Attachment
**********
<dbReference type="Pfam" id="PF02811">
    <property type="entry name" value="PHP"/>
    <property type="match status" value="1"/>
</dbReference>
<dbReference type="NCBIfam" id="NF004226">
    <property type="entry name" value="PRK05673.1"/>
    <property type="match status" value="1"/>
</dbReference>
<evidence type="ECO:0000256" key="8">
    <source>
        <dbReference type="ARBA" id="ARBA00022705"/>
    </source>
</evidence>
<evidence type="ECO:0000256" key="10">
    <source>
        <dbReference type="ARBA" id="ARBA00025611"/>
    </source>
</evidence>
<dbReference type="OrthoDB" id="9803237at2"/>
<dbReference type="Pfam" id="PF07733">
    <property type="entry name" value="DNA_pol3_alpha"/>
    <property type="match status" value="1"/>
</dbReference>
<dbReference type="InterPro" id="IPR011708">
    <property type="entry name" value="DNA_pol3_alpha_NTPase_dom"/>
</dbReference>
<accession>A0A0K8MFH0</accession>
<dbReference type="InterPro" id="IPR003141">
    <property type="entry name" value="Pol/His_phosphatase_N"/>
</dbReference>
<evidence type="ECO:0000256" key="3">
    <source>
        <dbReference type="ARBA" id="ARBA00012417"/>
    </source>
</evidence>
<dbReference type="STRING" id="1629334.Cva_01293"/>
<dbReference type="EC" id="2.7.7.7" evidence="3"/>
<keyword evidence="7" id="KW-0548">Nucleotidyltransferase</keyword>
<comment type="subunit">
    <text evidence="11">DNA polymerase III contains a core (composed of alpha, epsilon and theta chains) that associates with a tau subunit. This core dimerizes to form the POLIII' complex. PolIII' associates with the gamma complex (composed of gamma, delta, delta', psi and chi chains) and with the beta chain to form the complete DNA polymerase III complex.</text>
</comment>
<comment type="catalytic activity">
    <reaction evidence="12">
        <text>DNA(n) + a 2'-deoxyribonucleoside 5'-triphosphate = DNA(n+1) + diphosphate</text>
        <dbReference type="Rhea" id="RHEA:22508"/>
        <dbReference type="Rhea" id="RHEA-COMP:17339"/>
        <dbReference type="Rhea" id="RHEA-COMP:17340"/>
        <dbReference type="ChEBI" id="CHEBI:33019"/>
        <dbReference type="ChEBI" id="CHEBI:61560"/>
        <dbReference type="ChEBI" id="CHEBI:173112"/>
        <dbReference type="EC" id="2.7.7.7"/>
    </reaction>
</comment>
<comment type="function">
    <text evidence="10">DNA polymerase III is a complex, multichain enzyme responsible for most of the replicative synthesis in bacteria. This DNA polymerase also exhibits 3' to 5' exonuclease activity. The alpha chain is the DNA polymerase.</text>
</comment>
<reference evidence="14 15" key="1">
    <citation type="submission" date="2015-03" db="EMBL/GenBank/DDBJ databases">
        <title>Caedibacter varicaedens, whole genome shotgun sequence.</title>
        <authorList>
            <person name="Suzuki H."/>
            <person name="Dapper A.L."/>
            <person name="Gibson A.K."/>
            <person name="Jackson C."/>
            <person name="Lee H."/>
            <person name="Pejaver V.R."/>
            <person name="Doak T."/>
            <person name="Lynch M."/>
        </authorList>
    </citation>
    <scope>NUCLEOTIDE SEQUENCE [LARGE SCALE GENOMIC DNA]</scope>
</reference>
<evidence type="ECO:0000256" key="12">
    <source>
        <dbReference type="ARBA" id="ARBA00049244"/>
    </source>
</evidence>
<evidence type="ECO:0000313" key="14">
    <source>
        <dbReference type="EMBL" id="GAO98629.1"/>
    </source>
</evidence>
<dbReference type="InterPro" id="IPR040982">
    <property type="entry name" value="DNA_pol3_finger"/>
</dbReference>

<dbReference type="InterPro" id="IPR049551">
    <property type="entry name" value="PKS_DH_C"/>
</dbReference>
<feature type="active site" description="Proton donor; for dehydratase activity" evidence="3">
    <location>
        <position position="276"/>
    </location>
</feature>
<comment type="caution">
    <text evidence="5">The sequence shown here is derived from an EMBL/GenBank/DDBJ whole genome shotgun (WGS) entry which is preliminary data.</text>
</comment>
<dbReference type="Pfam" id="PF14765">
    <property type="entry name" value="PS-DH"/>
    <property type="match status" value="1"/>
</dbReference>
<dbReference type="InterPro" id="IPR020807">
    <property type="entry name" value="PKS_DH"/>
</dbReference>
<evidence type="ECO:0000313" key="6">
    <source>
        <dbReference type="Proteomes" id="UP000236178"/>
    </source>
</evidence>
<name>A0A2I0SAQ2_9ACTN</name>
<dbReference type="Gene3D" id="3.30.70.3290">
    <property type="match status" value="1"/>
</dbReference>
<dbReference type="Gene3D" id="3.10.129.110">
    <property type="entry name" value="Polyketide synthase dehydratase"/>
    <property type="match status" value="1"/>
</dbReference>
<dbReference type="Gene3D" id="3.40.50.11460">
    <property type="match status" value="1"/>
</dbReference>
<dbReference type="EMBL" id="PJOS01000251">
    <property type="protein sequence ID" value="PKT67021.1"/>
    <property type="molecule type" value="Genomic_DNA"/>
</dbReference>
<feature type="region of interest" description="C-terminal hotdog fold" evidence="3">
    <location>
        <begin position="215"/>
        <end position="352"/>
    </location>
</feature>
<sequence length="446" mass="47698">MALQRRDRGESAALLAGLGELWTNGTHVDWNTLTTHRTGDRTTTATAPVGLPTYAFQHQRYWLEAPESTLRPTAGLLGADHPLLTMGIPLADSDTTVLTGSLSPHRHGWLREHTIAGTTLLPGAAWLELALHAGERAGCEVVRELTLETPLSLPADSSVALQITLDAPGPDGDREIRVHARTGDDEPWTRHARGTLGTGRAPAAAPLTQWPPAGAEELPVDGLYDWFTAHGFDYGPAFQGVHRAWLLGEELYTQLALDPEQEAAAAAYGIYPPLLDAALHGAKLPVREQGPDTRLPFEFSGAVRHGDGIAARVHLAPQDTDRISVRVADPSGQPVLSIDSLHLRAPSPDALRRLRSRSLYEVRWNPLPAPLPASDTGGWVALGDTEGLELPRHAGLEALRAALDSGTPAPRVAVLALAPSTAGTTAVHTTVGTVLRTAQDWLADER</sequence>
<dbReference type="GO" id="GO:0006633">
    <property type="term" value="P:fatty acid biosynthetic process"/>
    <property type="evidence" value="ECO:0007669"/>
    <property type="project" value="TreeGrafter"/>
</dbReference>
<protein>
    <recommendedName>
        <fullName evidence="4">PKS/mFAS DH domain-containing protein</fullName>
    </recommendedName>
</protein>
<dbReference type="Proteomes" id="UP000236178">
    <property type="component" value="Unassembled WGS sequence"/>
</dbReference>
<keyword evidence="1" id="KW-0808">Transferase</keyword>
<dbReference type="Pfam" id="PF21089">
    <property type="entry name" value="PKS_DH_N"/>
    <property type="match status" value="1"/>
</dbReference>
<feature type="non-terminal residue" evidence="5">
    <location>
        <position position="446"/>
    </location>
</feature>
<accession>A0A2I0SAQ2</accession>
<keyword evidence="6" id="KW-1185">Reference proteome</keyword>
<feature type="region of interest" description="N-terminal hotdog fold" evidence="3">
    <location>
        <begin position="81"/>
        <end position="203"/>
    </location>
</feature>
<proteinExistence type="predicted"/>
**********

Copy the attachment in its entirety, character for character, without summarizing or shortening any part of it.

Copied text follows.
<dbReference type="Pfam" id="PF02811">
    <property type="entry name" value="PHP"/>
    <property type="match status" value="1"/>
</dbReference>
<dbReference type="NCBIfam" id="NF004226">
    <property type="entry name" value="PRK05673.1"/>
    <property type="match status" value="1"/>
</dbReference>
<evidence type="ECO:0000256" key="8">
    <source>
        <dbReference type="ARBA" id="ARBA00022705"/>
    </source>
</evidence>
<evidence type="ECO:0000256" key="10">
    <source>
        <dbReference type="ARBA" id="ARBA00025611"/>
    </source>
</evidence>
<dbReference type="OrthoDB" id="9803237at2"/>
<dbReference type="Pfam" id="PF07733">
    <property type="entry name" value="DNA_pol3_alpha"/>
    <property type="match status" value="1"/>
</dbReference>
<dbReference type="InterPro" id="IPR011708">
    <property type="entry name" value="DNA_pol3_alpha_NTPase_dom"/>
</dbReference>
<accession>A0A0K8MFH0</accession>
<dbReference type="InterPro" id="IPR003141">
    <property type="entry name" value="Pol/His_phosphatase_N"/>
</dbReference>
<evidence type="ECO:0000256" key="3">
    <source>
        <dbReference type="ARBA" id="ARBA00012417"/>
    </source>
</evidence>
<dbReference type="STRING" id="1629334.Cva_01293"/>
<dbReference type="EC" id="2.7.7.7" evidence="3"/>
<keyword evidence="7" id="KW-0548">Nucleotidyltransferase</keyword>
<comment type="subunit">
    <text evidence="11">DNA polymerase III contains a core (composed of alpha, epsilon and theta chains) that associates with a tau subunit. This core dimerizes to form the POLIII' complex. PolIII' associates with the gamma complex (composed of gamma, delta, delta', psi and chi chains) and with the beta chain to form the complete DNA polymerase III complex.</text>
</comment>
<comment type="catalytic activity">
    <reaction evidence="12">
        <text>DNA(n) + a 2'-deoxyribonucleoside 5'-triphosphate = DNA(n+1) + diphosphate</text>
        <dbReference type="Rhea" id="RHEA:22508"/>
        <dbReference type="Rhea" id="RHEA-COMP:17339"/>
        <dbReference type="Rhea" id="RHEA-COMP:17340"/>
        <dbReference type="ChEBI" id="CHEBI:33019"/>
        <dbReference type="ChEBI" id="CHEBI:61560"/>
        <dbReference type="ChEBI" id="CHEBI:173112"/>
        <dbReference type="EC" id="2.7.7.7"/>
    </reaction>
</comment>
<comment type="function">
    <text evidence="10">DNA polymerase III is a complex, multichain enzyme responsible for most of the replicative synthesis in bacteria. This DNA polymerase also exhibits 3' to 5' exonuclease activity. The alpha chain is the DNA polymerase.</text>
</comment>
<reference evidence="14 15" key="1">
    <citation type="submission" date="2015-03" db="EMBL/GenBank/DDBJ databases">
        <title>Caedibacter varicaedens, whole genome shotgun sequence.</title>
        <authorList>
            <person name="Suzuki H."/>
            <person name="Dapper A.L."/>
            <person name="Gibson A.K."/>
            <person name="Jackson C."/>
            <person name="Lee H."/>
            <person name="Pejaver V.R."/>
            <person name="Doak T."/>
            <person name="Lynch M."/>
        </authorList>
    </citation>
    <scope>NUCLEOTIDE SEQUENCE [LARGE SCALE GENOMIC DNA]</scope>
</reference>
<evidence type="ECO:0000256" key="12">
    <source>
        <dbReference type="ARBA" id="ARBA00049244"/>
    </source>
</evidence>
<evidence type="ECO:0000313" key="14">
    <source>
        <dbReference type="EMBL" id="GAO98629.1"/>
    </source>
</evidence>
<dbReference type="InterPro" id="IPR040982">
    <property type="entry name" value="DNA_pol3_finger"/>
</dbReference>

<dbReference type="InterPro" id="IPR049551">
    <property type="entry name" value="PKS_DH_C"/>
</dbReference>
<feature type="active site" description="Proton donor; for dehydratase activity" evidence="3">
    <location>
        <position position="276"/>
    </location>
</feature>
<comment type="caution">
    <text evidence="5">The sequence shown here is derived from an EMBL/GenBank/DDBJ whole genome shotgun (WGS) entry which is preliminary data.</text>
</comment>
<dbReference type="Pfam" id="PF14765">
    <property type="entry name" value="PS-DH"/>
    <property type="match status" value="1"/>
</dbReference>
<dbReference type="InterPro" id="IPR020807">
    <property type="entry name" value="PKS_DH"/>
</dbReference>
<evidence type="ECO:0000313" key="6">
    <source>
        <dbReference type="Proteomes" id="UP000236178"/>
    </source>
</evidence>
<name>A0A2I0SAQ2_9ACTN</name>
<dbReference type="Gene3D" id="3.30.70.3290">
    <property type="match status" value="1"/>
</dbReference>
<dbReference type="Gene3D" id="3.10.129.110">
    <property type="entry name" value="Polyketide synthase dehydratase"/>
    <property type="match status" value="1"/>
</dbReference>
<dbReference type="Gene3D" id="3.40.50.11460">
    <property type="match status" value="1"/>
</dbReference>
<dbReference type="EMBL" id="PJOS01000251">
    <property type="protein sequence ID" value="PKT67021.1"/>
    <property type="molecule type" value="Genomic_DNA"/>
</dbReference>
<feature type="region of interest" description="C-terminal hotdog fold" evidence="3">
    <location>
        <begin position="215"/>
        <end position="352"/>
    </location>
</feature>
<sequence length="446" mass="47698">MALQRRDRGESAALLAGLGELWTNGTHVDWNTLTTHRTGDRTTTATAPVGLPTYAFQHQRYWLEAPESTLRPTAGLLGADHPLLTMGIPLADSDTTVLTGSLSPHRHGWLREHTIAGTTLLPGAAWLELALHAGERAGCEVVRELTLETPLSLPADSSVALQITLDAPGPDGDREIRVHARTGDDEPWTRHARGTLGTGRAPAAAPLTQWPPAGAEELPVDGLYDWFTAHGFDYGPAFQGVHRAWLLGEELYTQLALDPEQEAAAAAYGIYPPLLDAALHGAKLPVREQGPDTRLPFEFSGAVRHGDGIAARVHLAPQDTDRISVRVADPSGQPVLSIDSLHLRAPSPDALRRLRSRSLYEVRWNPLPAPLPASDTGGWVALGDTEGLELPRHAGLEALRAALDSGTPAPRVAVLALAPSTAGTTAVHTTVGTVLRTAQDWLADER</sequence>
<dbReference type="GO" id="GO:0006633">
    <property type="term" value="P:fatty acid biosynthetic process"/>
    <property type="evidence" value="ECO:0007669"/>
    <property type="project" value="TreeGrafter"/>
</dbReference>
<protein>
    <recommendedName>
        <fullName evidence="4">PKS/mFAS DH domain-containing protein</fullName>
    </recommendedName>
</protein>
<dbReference type="Proteomes" id="UP000236178">
    <property type="component" value="Unassembled WGS sequence"/>
</dbReference>
<keyword evidence="1" id="KW-0808">Transferase</keyword>
<dbReference type="Pfam" id="PF21089">
    <property type="entry name" value="PKS_DH_N"/>
    <property type="match status" value="1"/>
</dbReference>
<feature type="non-terminal residue" evidence="5">
    <location>
        <position position="446"/>
    </location>
</feature>
<accession>A0A2I0SAQ2</accession>
<keyword evidence="6" id="KW-1185">Reference proteome</keyword>
<feature type="region of interest" description="N-terminal hotdog fold" evidence="3">
    <location>
        <begin position="81"/>
        <end position="203"/>
    </location>
</feature>
<proteinExistence type="predicted"/>